Doctors have been challenged to suspend their strike and lead the way in the area of change in the nation’s health sector.
The call was made by the Chief Medical Director of University of Ilorin Teaching Hospital (UITH) Ilorin, Professor Abdulwaheed Olatinwo.
He spoke yesterday in Ilorin while reacting to the indefinite strike embarked upon by the UITH chapter of the National Association of Resident Doctors (NARD) over allegations of wrong scale of payment of allowances of their members.
Olatinwo who described moral obligation to duty as a necessity for medical practice said mundane issues should be subsumed under dedication to duties in compliance with the change mantra of this administration.
The hospital boss who said no management would defy the authority of the minister for those of the employees urged the striking doctors to return to their duty post in the interest of the oath they pledged allegiance to at the point of their initiation into the medical profession.
The hospital boss who praised other categories of doctors and other health workers at the UITH “for keeping the system moving”, urged the striking doctors to resume work in the interest of the patients “and the need for us all to support the policies of government.”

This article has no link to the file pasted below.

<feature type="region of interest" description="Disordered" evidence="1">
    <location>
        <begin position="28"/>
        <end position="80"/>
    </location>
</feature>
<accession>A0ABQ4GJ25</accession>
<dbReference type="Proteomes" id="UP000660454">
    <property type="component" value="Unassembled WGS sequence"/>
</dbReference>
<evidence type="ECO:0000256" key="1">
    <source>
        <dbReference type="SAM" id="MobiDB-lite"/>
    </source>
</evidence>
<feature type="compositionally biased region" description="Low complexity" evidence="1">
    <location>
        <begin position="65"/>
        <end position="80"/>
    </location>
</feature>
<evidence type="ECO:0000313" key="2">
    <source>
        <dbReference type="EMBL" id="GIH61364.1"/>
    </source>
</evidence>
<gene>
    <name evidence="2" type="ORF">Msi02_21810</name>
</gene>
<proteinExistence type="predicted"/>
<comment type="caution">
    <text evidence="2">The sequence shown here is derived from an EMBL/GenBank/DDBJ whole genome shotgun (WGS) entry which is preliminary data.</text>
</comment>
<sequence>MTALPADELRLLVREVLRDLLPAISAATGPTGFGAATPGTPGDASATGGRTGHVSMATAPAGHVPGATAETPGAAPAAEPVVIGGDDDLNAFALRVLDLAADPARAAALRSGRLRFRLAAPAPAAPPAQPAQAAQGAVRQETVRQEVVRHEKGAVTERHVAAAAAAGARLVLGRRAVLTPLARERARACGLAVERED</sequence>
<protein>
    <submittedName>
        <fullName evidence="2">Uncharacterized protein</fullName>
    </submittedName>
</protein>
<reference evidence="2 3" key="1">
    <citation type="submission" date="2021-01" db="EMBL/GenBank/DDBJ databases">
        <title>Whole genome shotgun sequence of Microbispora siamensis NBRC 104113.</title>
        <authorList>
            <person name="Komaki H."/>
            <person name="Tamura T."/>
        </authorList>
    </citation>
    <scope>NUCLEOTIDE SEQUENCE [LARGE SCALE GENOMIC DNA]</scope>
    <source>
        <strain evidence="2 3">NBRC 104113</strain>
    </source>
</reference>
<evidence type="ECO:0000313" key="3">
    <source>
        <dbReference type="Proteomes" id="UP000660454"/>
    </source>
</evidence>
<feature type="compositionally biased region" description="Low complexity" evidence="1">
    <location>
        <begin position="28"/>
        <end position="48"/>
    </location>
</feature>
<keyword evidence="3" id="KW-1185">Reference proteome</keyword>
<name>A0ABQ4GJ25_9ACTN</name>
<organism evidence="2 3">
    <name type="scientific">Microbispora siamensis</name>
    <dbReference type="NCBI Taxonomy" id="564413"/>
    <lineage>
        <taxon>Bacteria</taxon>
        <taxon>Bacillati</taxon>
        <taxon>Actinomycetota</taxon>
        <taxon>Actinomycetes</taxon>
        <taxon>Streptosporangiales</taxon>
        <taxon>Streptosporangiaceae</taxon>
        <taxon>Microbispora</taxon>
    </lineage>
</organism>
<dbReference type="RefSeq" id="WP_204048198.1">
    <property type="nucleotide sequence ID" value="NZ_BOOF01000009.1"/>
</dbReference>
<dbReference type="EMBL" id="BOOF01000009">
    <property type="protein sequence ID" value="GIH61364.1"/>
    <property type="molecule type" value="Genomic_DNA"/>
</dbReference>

Reacting to the development, the local Chairman of NARD, Dr. Ade Faponle said until the salary scale of all his members are upgraded like those of some other teaching hospitals around, “the strike will continue indefinitely.We should be properly placed in the salary scale.”
Meanwhile, the President of National Postgraduate Medical College of Nigeria (NPMCN), Dr. Ademola Abayomi Olaitan, yesterday stated that poor funding and frequent disruptions of services at the country’s Teaching Hospitals through strikes were some of the major challenges negating the goals of postgraduate medical and dental education in Nigeria.
Addressing newsmen at the 2016 pre-convocation press briefing, Olaitan regretted that the college, which trains specialists’ doctors for the country, retains needed manpower and prevents human capital flight, has not been given its rightful place in the affairs of the nation.
He said until the Federal Government reconsiders its investment in postgraduate medical education, full attainment of the college’s mandates and achieving high quality of patients’ care might continue to be threatened.
Highlighting the importance of the NPCMN in the country, Olaitain said this year alone, the college had saved government millions of dollars if the new fellows were trained outside Nigeria. “Having certified a total number of 5,387 Fellows, the billions of dollars saved can only be imagined if this is put in monetary values.” 340 Fellows will be convoking in this year’s edition.